She told The Independent Friday she also does not plan to challenge the signatures or petitions. “My plan is to focus on what is most important, the students of Jeffco,” and to continue the good work of the board, she said via email.
Witt said he has asked his supporters to not challenge the petitions, and he doesn’t plan to, either.
He told The Independent via email on Friday that he looks forward to this “dialogue with our fellow parents in Jeffco and to the opportunity to share the successes of Jeffco Schools. I couldn’t be more proud of our district and the way we have put our students first.” The recall effort will “serve to highlight the accomplishments of this board, staff and students.”
Witt pointed to the board’s implementation of a pay-for-performance structure to reward great teachers, building a new school without debt, expansion of “school choice” and putting $20 million toward teacher and staff pay hikes.
“Let’s get talking,” he added.
A Jeffco group supporting the three board members also will leave the petitions alone. Sheila Atwell of JeffcoStudentsFirst said Friday they would not challenge the signatures or petitions. She said her group will do what it’s always done: “distribute information on the great things the board has done.”
Like Newkirk, she complained about the accuracy of the petition language. “They were based on misinformation,” she said. “Every word of those petitions was inaccurate, which is a shame.”
Three candidates to replace the three school board members have the backing of Jeffco for Kids, which has been involved in the recall efforts. All are parents of children who attended Jeffco schools.
A native Coloradan and former president of the Arvada Chamber of Commerce, attorney Brad Rupert lives in District 1 and will vie for Williams’ seat. In a news release Thursday, Rupert said political agendas have no place on the board. The board’s “adversarial atmosphere” and apparent hostility toward teachers is causing “great teachers and school leaders” to leave Jefferson County.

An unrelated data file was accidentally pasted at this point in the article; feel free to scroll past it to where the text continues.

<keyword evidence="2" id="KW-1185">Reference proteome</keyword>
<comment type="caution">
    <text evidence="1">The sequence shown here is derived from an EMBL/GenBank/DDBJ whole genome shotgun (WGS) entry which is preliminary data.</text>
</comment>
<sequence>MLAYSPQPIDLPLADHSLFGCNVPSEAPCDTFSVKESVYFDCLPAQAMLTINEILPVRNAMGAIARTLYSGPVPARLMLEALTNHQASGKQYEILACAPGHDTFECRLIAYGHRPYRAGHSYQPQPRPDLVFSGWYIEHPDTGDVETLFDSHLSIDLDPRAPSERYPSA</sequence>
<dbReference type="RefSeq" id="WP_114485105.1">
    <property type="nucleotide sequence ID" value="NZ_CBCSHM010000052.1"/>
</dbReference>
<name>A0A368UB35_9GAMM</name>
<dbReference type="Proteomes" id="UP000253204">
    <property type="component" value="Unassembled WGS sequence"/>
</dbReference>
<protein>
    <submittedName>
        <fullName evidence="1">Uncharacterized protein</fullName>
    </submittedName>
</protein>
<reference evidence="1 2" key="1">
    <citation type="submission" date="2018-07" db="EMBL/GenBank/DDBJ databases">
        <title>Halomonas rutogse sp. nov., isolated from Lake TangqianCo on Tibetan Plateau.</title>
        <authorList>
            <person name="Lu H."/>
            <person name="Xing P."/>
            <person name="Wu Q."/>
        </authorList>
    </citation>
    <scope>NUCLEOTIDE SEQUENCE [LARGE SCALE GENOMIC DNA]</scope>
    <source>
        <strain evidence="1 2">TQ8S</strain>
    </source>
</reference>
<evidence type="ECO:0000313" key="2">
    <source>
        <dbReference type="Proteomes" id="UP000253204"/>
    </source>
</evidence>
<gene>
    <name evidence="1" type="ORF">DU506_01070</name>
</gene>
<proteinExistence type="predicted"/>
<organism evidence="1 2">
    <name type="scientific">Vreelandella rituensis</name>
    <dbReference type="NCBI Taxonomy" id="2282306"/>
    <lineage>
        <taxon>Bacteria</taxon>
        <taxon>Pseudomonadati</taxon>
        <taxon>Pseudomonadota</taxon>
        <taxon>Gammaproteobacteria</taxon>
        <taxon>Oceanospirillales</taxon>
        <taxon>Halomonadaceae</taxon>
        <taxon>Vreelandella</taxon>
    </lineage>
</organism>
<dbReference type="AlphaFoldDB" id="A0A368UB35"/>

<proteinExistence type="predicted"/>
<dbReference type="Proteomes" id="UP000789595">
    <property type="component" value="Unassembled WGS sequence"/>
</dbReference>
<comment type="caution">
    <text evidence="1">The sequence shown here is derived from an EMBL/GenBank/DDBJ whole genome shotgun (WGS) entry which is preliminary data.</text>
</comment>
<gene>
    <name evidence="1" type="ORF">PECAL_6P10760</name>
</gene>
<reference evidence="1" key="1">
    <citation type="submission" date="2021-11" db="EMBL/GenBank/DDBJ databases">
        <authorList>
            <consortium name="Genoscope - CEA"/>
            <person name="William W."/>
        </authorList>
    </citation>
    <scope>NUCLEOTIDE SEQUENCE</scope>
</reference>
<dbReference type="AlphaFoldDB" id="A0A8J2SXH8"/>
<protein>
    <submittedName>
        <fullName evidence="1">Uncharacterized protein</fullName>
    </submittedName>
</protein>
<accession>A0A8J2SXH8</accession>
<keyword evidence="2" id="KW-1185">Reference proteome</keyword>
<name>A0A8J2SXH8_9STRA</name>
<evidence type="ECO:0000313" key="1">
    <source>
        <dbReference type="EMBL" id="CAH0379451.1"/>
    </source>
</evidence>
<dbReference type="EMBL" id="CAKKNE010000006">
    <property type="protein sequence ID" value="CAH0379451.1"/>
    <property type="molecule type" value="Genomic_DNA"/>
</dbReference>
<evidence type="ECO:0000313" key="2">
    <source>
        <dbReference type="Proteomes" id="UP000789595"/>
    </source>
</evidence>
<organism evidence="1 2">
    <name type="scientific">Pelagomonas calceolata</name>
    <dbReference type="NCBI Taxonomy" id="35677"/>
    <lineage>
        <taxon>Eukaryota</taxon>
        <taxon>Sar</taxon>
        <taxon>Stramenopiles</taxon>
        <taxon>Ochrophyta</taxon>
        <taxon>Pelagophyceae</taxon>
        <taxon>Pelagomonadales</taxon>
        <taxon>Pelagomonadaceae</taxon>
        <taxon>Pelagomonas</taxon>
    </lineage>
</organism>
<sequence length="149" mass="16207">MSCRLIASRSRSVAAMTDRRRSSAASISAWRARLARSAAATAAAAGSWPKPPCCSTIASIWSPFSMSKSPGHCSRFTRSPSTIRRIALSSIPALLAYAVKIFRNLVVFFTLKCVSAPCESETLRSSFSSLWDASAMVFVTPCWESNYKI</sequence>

“We need to return our focus to providing an excellent education to every student every day. Our economy and our democracy depend on it,” he said.
In District 2, Susan Harmon of Lakewood will run for Newkirk’s seat. She has been active in PTA since her children began school in the county. Also an attorney, she has served on school accountability committees and advocated for children with special needs. All children “deserve a world-class education,” Harmon said. “With this board, I am concerned that thousands of kids will miss out on the kinds of opportunities” her children had.
Ron Mitchell, a retired Jeffco teacher and principal, is one of two candidates for Witt’s seat. Mitchell served as principal at Alameda High School for ten years and for eight years at Columbine. “I believe that Jeffco was on the brink of greatness,” he said in a Thursday statement. “The ideological behavior and poor leadership of this board majority has rippled through each of our schools, pushing teachers to leave the district and negatively impacting the learning experience for our kids.” He pledges to listen to the community, “keep great teachers in the classroom and put education above ideology.”